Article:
Possible, but doubtful. In fact, the experience with Dual EC DRBG actually makes it significantly less likely, IMO. They tried to pull the trick with that, but it didn't work because academics discovered the mathematical structure that made the backdoor possible. That has to make them worried that the same thing would happen again, and in fact the trick would be much harder to pull off with symmetric block ciphers. The thing about elliptic curves is that they have rich mathematical structure which can be exploited in clever ways (this is what makes them useful for public key cryptography) by choosing the right curves. But symmetric key block ciphers like SIMON and SPECK don't have that, making it much harder to design back doors in.

        It's not impossible that the NSA has some technique that can break these ciphers -- which are actually quite similar to ciphers produced by public cipher designers -- but it really seems unlikely. Nevertheless, once burned twice shy. I don't blame standards bodies for being reluctant and waiting for public cipher designers to produce algorithms with the desirable properties of SIMON and SPECK, but without the concern about origin.

        • by plover ( 150551 )

          It could be that "crazy fast" is the main goal they're looking for. The NSA has an immense amount of compute that they can throw at cryptographic problems to try to brute force them. Reducing the amount of CPU it would take to test each guess increases their capacity by the same factor.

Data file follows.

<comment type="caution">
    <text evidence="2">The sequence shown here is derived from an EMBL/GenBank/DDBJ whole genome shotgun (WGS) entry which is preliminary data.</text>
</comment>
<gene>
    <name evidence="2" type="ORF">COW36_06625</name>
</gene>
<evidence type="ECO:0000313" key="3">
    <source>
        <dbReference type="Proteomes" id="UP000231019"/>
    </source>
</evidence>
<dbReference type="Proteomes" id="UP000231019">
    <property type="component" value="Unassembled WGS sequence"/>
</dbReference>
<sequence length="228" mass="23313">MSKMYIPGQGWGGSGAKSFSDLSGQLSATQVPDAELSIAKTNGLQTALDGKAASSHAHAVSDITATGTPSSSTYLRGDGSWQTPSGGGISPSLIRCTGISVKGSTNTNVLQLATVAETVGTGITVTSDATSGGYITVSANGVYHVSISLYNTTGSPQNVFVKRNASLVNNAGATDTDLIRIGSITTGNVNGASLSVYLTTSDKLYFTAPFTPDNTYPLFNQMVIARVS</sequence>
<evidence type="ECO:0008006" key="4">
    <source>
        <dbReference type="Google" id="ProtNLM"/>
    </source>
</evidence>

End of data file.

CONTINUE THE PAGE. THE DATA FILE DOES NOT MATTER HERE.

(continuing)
Now, all they have to do is make sure people use crappy PRNGs, and the NSA will be picking up the bar tab at the next FIVE EYES conference.

          • It could be that "crazy fast" is the main goal they're looking for. The NSA has an immense amount of compute that they can throw at cryptographic problems to try to brute force them. Reducing the amount of CPU it would take to test each guess increases their capacity by the same factor.

            Now, all they have to do is make sure people use crappy PRNGs, and the NSA will be picking up the bar tab at the next FIVE EYES conference.

            Hmm. I suppose. Seems like a stretch to me, but assuming they can get people to use crappy RNGs, making the algorithms X times faster would be the same as buying X times as much brute forcing hardware, so it could be worth doing.

            But if that's what they're doing, there's no reason for people to avoid SIMON and SPECK. You may as well benefit from their high performance -- just make sure you have good randomness sources, which you need to do regardless.

  • by 93 Escort Wagon ( 326346 ) on Thursday September 21, 2017 @06:11PM (#55241125)

    " In interviews and emails seen by Reuters, academic and industry experts from countries including Germany, Japan and Israel worried that the U.S. electronic spy agency was pushing the new techniques not because they were good encryption tools, but because it knew how to break them."

    The NSA is widely believed to have done exactly this [slashdot.org] when it recommended particular elliptic curve constants quite a few years back.

    Once you've betrayed people's trust, you're going to have a hard time convincing them you're worth trusting with anything that matters ever again.